It was one of those days. Everything seemed to be going wrong. The laundry needed putting away, the read aloud book stack sat untouched. And I could forget all about coloring with the kids like I said I would.
The whole afternoon had been consumed by a preschooler’s epic, marathon meltdown.
I had tried all of my best parenting tools. Connection, correction, a gospel-centered pep-talk. Still, here we were, two hours into meltdown-mode, no better off than where we started.
Remember how easy parenting seemed before you had kids?
Hours into this parent/child showdown, there was a moment of calm. Was the meltdown resolved, or was this the eye of the hurricane? I wasn’t sure, all I knew was that it was time to start making dinner. As I pulled veggies from the crisper, a little voice squeaked, “Can I help?”
The preschooler who had just made the last several hours feel like a scene from The Exorcist wanted to assist with dinner prep.
The rational parts of me said, “No. Not a chance. No way. You do your thing, I’m going to do mine.” But my heart felt a divine nudge.
Through clenched teeth, I smiled and eeked out a “Yes, go wash your hands.”
Practically, there wasn’t much this small child could assist with. But I concocted a few unnecessary steps (“Put these chopped carrots into a neat pile,” “You’re my special kidney bean can holder!”). With each completed task, her demeanor changed. Soon she was beaming at her sense of accomplishment, gratified by loving her family in a practical and productive way.
As we worked with our hands to serve our family, our purposes aligned. Wordlessly, our hearts began to soften towards each other. Within minutes, her best traits were on full display. Like the clouds had parted and the warm sun shone through.
Perhaps it’s an overstatement to categorize allowing a cute kid to help make minestrone as “dying to self.” But all moms recognize the endless slew of daily choices we make to say no to our preferences in favor of connecting with our kids. When we do, our hearts and theirs find delight.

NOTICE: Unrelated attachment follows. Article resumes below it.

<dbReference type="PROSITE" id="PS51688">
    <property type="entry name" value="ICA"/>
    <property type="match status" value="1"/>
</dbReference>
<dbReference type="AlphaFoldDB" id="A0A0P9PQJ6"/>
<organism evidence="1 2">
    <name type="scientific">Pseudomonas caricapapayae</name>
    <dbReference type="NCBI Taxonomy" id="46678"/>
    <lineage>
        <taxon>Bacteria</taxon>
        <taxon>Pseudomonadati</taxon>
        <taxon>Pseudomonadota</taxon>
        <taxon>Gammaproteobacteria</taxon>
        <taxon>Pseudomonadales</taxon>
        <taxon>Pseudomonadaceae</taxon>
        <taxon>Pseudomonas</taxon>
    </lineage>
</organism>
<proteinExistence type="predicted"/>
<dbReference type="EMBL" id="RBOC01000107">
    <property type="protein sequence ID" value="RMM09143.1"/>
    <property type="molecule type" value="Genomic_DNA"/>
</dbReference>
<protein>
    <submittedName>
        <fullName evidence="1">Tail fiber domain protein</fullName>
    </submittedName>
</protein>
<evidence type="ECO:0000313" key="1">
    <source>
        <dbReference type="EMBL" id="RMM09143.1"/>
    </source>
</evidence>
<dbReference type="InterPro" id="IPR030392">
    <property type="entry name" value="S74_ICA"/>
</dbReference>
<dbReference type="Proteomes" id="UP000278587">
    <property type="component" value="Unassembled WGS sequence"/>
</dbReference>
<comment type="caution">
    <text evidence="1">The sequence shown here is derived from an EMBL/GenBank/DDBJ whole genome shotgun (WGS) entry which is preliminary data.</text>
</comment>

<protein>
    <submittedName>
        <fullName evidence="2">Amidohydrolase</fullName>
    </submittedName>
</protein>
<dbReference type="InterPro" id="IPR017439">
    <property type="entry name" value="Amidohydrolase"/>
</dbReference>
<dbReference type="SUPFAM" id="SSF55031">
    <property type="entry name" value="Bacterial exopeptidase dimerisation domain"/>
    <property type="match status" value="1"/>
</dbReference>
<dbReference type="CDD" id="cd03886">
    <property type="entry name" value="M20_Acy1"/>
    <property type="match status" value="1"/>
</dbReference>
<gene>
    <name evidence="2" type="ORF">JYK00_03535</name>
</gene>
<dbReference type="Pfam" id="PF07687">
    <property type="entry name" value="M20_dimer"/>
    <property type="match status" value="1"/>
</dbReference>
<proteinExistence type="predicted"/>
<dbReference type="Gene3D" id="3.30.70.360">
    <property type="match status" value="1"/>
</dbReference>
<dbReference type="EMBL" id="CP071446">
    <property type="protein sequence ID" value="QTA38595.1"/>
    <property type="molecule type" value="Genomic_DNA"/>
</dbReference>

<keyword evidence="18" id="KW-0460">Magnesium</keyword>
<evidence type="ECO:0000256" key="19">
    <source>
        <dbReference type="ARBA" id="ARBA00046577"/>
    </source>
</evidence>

There’s a reason God instructed His people to disciple their kids all the time. “When you sit in your house and when you walk by the way and when you lie down and when you rise up…” It’s probably because our squirrelly little people are not perpetually receptive to good truth. The soil isn’t always fertile. Even adults forget much of what we take in. Our kids are the same.
Parents never know which of our instruction and bits of wisdom will stick inside those precious minds we’ve been called to shepherd. Sometimes I worry that my best stuff is wasted on tantruming ears. “Baby, this speech right now is totally profound, I even wove in a little Cain and Abel. Stop screaming so you can hear it!”
But when we abide in Jesus, He redeems every tantrum. Maybe not immediately, but eventually. He uses the simplest, everyday moments as opportunities to connect with our kids and reflect His character to them.
Maybe I thought my words were on-point, but perhaps what this child needed was to feel included, valued and productive—without any words at all. The Spirit nudged my heart and I responded.
It wasn’t the discipleship hack of “magical minestrone.” Rather, it was the fruit of a submissive heart, yielding to the work God will do through His Spirit as we quietly abide in Him. It was the over-and-over, everydayness of motherhood—when we die to self and find that life more abundant is in front of our eyes. In His timing, not ours.
When we set our ambition to please the God who called us to this work. We choose to faithfully draw near, even when we want to check out. The rest is up to Him.
Molly DeFrank is a mom and foster mom to five kids under ten. She writes about faith and motherhood—the hilarious and the hard; the fun and the maddening; the beauty and the blunders. She loves to share encouragement and laughter with women just like her. You can find her on Facebook, Instagram, or her website, www.mollydefrank.com.